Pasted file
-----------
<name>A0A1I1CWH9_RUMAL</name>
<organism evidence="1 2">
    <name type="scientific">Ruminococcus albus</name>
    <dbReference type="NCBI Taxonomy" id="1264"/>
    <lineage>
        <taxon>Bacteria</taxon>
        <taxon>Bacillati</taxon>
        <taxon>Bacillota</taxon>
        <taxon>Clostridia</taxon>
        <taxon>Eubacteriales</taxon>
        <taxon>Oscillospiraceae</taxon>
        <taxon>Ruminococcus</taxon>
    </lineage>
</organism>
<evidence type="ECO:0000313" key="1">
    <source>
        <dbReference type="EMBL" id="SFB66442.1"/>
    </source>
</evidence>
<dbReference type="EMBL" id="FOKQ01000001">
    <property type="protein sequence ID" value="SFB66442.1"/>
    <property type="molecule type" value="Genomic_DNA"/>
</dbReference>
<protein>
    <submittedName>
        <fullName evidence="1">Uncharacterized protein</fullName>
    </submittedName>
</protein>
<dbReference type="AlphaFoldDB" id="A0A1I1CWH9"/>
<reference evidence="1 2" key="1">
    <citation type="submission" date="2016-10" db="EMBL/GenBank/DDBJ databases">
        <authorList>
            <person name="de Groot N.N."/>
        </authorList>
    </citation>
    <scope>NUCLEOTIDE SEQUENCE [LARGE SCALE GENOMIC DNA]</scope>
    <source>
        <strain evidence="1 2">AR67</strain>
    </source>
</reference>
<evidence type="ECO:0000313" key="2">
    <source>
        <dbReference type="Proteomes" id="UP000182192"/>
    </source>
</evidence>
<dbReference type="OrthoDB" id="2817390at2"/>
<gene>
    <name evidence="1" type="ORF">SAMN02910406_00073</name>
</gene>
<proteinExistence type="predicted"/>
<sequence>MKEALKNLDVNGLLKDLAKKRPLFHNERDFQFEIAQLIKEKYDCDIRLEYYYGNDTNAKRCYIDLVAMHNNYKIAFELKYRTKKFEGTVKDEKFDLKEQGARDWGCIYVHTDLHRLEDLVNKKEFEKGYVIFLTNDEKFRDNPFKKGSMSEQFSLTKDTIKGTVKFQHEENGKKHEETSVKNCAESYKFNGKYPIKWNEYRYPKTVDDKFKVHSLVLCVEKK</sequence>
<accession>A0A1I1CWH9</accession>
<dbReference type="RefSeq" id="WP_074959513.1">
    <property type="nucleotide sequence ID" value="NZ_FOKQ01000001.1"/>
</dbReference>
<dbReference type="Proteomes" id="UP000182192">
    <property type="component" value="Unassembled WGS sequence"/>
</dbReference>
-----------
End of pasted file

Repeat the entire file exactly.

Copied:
<name>A0A1I1CWH9_RUMAL</name>
<organism evidence="1 2">
    <name type="scientific">Ruminococcus albus</name>
    <dbReference type="NCBI Taxonomy" id="1264"/>
    <lineage>
        <taxon>Bacteria</taxon>
        <taxon>Bacillati</taxon>
        <taxon>Bacillota</taxon>
        <taxon>Clostridia</taxon>
        <taxon>Eubacteriales</taxon>
        <taxon>Oscillospiraceae</taxon>
        <taxon>Ruminococcus</taxon>
    </lineage>
</organism>
<evidence type="ECO:0000313" key="1">
    <source>
        <dbReference type="EMBL" id="SFB66442.1"/>
    </source>
</evidence>
<dbReference type="EMBL" id="FOKQ01000001">
    <property type="protein sequence ID" value="SFB66442.1"/>
    <property type="molecule type" value="Genomic_DNA"/>
</dbReference>
<protein>
    <submittedName>
        <fullName evidence="1">Uncharacterized protein</fullName>
    </submittedName>
</protein>
<dbReference type="AlphaFoldDB" id="A0A1I1CWH9"/>
<reference evidence="1 2" key="1">
    <citation type="submission" date="2016-10" db="EMBL/GenBank/DDBJ databases">
        <authorList>
            <person name="de Groot N.N."/>
        </authorList>
    </citation>
    <scope>NUCLEOTIDE SEQUENCE [LARGE SCALE GENOMIC DNA]</scope>
    <source>
        <strain evidence="1 2">AR67</strain>
    </source>
</reference>
<evidence type="ECO:0000313" key="2">
    <source>
        <dbReference type="Proteomes" id="UP000182192"/>
    </source>
</evidence>
<dbReference type="OrthoDB" id="2817390at2"/>
<gene>
    <name evidence="1" type="ORF">SAMN02910406_00073</name>
</gene>
<proteinExistence type="predicted"/>
<sequence>MKEALKNLDVNGLLKDLAKKRPLFHNERDFQFEIAQLIKEKYDCDIRLEYYYGNDTNAKRCYIDLVAMHNNYKIAFELKYRTKKFEGTVKDEKFDLKEQGARDWGCIYVHTDLHRLEDLVNKKEFEKGYVIFLTNDEKFRDNPFKKGSMSEQFSLTKDTIKGTVKFQHEENGKKHEETSVKNCAESYKFNGKYPIKWNEYRYPKTVDDKFKVHSLVLCVEKK</sequence>
<accession>A0A1I1CWH9</accession>
<dbReference type="RefSeq" id="WP_074959513.1">
    <property type="nucleotide sequence ID" value="NZ_FOKQ01000001.1"/>
</dbReference>
<dbReference type="Proteomes" id="UP000182192">
    <property type="component" value="Unassembled WGS sequence"/>
</dbReference>